GTX 690 Specifications
On Thursday May the 3rd at 10am PDT / 1pm EDT, stop by the PC Perspective Live page for an NVIDIA and PC Perspective hosted event surrounding the GeForce GTX 690 graphics card. Ryan Shrout and Tom Petersen will be on hand to talk about the technology, the performance characteristics as well as answer questions from the community from the chat room, twitter, etc. Be sure to catch it all at http://pcper.com/live
Okay, so it's not a surprise to you at all, or if it is, you haven't been paying attention. Today is the first on-sale date and review release for the new NVIDIA GeForce GTX 690 4GB dual-GPU Kepler graphics card that we first announced in late April. This is the dream card any PC gamer out there combining a pair of GTX 680 GK104 GPUs on a single PCB and running them in a single slot SLI configuration and is easily the fastest single card we have ever tested. It also the most expensive reference card we have ever seen with a hefty $999 price tag.
So how does it perform? How about efficiency and power consumption - does the GTX 690 suffer the same problems the GTX 590 did? Can AMD hope to compete with a dual-GPU HD 7990 card in the future? All that and more in our review!
Kepler Architecture Overview
For those of you that may have missed the boat on the GTX 680 launch, the first card to use NVIDIA's new Kepler GPU architecture, you should definitely head over and read my review and analysis of that before heading into the deep-dive on the GTX 690 here today.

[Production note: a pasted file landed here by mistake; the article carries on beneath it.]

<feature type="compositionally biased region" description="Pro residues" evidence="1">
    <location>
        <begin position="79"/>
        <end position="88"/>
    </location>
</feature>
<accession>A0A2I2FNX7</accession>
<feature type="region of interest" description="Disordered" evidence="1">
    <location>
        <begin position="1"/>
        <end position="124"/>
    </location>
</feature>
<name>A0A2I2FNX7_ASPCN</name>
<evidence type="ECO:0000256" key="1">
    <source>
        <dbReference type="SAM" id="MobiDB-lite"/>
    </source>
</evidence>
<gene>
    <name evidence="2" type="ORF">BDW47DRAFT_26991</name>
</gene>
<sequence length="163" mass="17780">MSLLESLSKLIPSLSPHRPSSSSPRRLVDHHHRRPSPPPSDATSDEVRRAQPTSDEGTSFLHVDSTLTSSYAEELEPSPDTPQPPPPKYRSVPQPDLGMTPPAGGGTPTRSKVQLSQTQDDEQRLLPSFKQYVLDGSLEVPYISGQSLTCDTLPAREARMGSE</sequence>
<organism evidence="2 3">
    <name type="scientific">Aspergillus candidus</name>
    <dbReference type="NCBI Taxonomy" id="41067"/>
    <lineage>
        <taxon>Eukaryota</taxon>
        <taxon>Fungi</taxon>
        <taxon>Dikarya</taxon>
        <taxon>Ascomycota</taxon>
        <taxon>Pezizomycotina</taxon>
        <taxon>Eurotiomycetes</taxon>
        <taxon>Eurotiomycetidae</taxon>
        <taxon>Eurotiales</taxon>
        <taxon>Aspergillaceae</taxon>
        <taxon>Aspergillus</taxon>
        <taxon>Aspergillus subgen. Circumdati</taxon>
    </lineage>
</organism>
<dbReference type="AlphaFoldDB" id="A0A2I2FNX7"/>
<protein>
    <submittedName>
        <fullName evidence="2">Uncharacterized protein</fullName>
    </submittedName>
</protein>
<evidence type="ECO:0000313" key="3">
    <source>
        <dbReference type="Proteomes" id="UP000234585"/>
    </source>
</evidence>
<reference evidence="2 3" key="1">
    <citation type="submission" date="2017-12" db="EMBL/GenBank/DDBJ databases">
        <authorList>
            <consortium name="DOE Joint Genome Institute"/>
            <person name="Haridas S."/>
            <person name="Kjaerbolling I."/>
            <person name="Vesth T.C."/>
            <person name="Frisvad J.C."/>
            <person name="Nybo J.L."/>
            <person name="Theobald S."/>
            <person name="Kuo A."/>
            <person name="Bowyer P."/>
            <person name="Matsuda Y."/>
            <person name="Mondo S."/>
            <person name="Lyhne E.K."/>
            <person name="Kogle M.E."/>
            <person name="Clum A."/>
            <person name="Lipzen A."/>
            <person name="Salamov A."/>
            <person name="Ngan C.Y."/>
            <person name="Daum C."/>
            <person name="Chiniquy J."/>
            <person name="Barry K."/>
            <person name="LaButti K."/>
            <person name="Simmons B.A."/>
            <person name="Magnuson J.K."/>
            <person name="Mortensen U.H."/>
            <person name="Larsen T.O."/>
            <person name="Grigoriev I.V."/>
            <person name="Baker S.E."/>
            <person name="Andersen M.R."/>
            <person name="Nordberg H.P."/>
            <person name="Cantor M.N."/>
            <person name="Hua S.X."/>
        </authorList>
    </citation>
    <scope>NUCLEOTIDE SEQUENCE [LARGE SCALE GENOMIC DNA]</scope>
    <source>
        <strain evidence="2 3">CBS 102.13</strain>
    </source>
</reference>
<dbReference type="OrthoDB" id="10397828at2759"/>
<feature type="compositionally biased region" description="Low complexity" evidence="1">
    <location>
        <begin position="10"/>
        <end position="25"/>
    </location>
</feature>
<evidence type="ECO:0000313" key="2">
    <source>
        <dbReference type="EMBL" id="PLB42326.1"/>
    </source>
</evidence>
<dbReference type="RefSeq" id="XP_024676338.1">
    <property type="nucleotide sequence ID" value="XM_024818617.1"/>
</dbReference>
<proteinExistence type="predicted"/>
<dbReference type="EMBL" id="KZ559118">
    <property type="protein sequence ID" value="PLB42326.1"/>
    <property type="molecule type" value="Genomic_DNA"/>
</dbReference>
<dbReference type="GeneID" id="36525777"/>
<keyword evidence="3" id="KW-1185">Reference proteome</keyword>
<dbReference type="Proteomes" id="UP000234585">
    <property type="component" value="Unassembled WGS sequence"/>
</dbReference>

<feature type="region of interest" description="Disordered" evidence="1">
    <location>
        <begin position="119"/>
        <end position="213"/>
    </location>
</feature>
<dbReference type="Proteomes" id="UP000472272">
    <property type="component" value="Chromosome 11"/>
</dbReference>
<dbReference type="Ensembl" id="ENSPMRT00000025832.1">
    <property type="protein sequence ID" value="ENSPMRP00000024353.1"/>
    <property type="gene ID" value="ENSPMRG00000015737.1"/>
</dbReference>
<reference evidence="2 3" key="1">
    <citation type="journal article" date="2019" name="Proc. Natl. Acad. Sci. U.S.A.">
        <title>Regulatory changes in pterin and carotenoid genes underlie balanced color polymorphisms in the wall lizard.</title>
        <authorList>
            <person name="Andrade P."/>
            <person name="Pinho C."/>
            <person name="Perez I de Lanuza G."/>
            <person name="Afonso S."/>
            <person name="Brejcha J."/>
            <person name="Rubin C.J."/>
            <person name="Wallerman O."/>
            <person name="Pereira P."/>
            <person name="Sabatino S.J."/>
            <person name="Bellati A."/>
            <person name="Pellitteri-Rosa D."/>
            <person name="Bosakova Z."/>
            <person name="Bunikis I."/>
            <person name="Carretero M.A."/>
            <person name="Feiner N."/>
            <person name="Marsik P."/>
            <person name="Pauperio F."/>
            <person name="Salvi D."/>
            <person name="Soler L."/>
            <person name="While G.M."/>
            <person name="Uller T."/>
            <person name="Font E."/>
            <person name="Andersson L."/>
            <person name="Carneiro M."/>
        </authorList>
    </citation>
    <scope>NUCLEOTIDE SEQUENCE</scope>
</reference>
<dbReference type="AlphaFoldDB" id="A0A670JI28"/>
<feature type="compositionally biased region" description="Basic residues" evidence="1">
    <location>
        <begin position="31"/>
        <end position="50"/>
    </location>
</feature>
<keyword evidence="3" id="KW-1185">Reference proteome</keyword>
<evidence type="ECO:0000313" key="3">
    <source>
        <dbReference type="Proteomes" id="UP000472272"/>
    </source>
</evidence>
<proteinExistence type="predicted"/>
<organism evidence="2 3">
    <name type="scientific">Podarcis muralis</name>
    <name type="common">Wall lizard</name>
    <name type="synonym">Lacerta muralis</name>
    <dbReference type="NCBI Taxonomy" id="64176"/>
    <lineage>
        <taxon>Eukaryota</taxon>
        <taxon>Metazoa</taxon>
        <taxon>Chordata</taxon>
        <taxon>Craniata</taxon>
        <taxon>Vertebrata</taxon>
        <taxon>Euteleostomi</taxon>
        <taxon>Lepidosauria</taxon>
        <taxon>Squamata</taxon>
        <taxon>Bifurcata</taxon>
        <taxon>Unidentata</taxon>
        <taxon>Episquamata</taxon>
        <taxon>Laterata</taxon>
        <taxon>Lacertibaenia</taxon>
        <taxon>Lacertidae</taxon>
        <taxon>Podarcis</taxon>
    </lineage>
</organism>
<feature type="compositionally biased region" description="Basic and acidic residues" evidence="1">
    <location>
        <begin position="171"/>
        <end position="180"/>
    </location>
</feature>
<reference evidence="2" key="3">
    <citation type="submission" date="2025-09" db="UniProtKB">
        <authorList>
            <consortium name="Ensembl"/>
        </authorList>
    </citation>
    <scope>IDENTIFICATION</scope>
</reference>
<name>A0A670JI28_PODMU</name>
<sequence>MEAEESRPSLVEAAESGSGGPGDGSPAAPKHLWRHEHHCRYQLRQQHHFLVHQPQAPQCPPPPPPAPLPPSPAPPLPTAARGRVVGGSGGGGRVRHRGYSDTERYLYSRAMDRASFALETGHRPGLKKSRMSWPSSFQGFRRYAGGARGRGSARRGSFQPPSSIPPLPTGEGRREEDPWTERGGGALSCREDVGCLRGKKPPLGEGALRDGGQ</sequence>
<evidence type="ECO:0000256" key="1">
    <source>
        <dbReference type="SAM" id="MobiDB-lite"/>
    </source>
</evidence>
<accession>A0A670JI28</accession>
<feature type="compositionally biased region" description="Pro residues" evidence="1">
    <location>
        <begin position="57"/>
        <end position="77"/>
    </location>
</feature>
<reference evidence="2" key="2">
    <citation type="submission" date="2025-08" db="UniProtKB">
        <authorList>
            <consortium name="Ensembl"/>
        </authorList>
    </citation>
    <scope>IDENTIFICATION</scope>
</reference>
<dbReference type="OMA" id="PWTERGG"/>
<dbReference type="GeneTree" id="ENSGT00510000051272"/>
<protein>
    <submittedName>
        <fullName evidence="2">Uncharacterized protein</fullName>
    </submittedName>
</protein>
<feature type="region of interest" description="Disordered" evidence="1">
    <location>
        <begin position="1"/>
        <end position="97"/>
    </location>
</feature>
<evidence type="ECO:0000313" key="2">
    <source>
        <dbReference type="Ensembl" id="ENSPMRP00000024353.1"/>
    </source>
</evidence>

Kepler is a 3.54 billion transistor GPU with 1536 CUDA cores / stream processors contained within and even in a single GPU configuration is able produce some impressive PC gaming performance results. The new SMX-based design has some modest differences from Fermi the most dramatic of which is the removal of the "hot clock" - the factor that ran the shaders and twice the clock speed of the rest of the GPU. Now, the entire chip runs at one speed, higher than 1 GHz on the GTX 680.
Each SMX on Kepler now includes 192 CUDA cores as opposed to the 32 cores found in each SM on Fermi - a change that has increased efficiency and performance per watt quite dramatically.
As I said above, there are lot more details on the changes in our GeForce GTX 680 review.
The GeForce GTX 690 Specifications
Many of the details surrounding the GTX 690 have already been revealed by NVIDIA's CEO Jen-Hsun Huang during a GeForce LAN event in China last week. The card is going to be fast, expensive and is built out of components and materials we haven't seen any graphics card utilize before.
Depsite the high performance level of the card, the GTX 690 isn't much heavier and isn't much longer than the reference GTX 680 card. We'll go over the details surrounding the materials, cooler and output configuration on the next page, but let's take some time just to look and debate the performance specifications.
Subject: Editorial, General Tech, Graphics Cards | May 2, 2012 - 11:37 AM | Ryan Shrout